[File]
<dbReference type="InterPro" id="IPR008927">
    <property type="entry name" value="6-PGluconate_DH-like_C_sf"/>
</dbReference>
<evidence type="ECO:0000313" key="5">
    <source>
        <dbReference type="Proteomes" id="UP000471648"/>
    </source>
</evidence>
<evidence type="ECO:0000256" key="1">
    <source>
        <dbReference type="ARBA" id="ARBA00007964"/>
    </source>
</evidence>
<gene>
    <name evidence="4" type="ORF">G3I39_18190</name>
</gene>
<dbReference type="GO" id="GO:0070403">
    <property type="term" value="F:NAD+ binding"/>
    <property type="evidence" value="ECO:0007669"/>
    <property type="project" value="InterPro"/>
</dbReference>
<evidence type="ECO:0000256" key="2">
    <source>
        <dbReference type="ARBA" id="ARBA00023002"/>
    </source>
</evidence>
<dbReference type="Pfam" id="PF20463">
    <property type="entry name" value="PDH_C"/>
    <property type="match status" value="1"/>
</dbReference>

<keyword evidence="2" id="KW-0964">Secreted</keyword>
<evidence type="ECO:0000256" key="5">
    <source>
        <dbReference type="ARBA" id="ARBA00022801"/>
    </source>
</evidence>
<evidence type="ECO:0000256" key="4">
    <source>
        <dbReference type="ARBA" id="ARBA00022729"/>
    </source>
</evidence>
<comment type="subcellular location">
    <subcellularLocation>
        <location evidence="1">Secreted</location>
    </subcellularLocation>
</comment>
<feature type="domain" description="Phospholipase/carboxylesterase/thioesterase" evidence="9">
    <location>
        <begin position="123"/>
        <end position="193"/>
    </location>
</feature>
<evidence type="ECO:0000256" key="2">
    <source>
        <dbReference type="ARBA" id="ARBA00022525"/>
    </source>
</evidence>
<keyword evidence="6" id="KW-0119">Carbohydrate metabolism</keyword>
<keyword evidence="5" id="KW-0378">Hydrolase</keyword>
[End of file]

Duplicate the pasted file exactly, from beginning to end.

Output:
<dbReference type="InterPro" id="IPR008927">
    <property type="entry name" value="6-PGluconate_DH-like_C_sf"/>
</dbReference>
<evidence type="ECO:0000313" key="5">
    <source>
        <dbReference type="Proteomes" id="UP000471648"/>
    </source>
</evidence>
<evidence type="ECO:0000256" key="1">
    <source>
        <dbReference type="ARBA" id="ARBA00007964"/>
    </source>
</evidence>
<gene>
    <name evidence="4" type="ORF">G3I39_18190</name>
</gene>
<dbReference type="GO" id="GO:0070403">
    <property type="term" value="F:NAD+ binding"/>
    <property type="evidence" value="ECO:0007669"/>
    <property type="project" value="InterPro"/>
</dbReference>
<evidence type="ECO:0000256" key="2">
    <source>
        <dbReference type="ARBA" id="ARBA00023002"/>
    </source>
</evidence>
<dbReference type="Pfam" id="PF20463">
    <property type="entry name" value="PDH_C"/>
    <property type="match status" value="1"/>
</dbReference>

<keyword evidence="2" id="KW-0964">Secreted</keyword>
<evidence type="ECO:0000256" key="5">
    <source>
        <dbReference type="ARBA" id="ARBA00022801"/>
    </source>
</evidence>
<evidence type="ECO:0000256" key="4">
    <source>
        <dbReference type="ARBA" id="ARBA00022729"/>
    </source>
</evidence>
<comment type="subcellular location">
    <subcellularLocation>
        <location evidence="1">Secreted</location>
    </subcellularLocation>
</comment>
<feature type="domain" description="Phospholipase/carboxylesterase/thioesterase" evidence="9">
    <location>
        <begin position="123"/>
        <end position="193"/>
    </location>
</feature>
<evidence type="ECO:0000256" key="2">
    <source>
        <dbReference type="ARBA" id="ARBA00022525"/>
    </source>
</evidence>
<keyword evidence="6" id="KW-0119">Carbohydrate metabolism</keyword>
<keyword evidence="5" id="KW-0378">Hydrolase</keyword>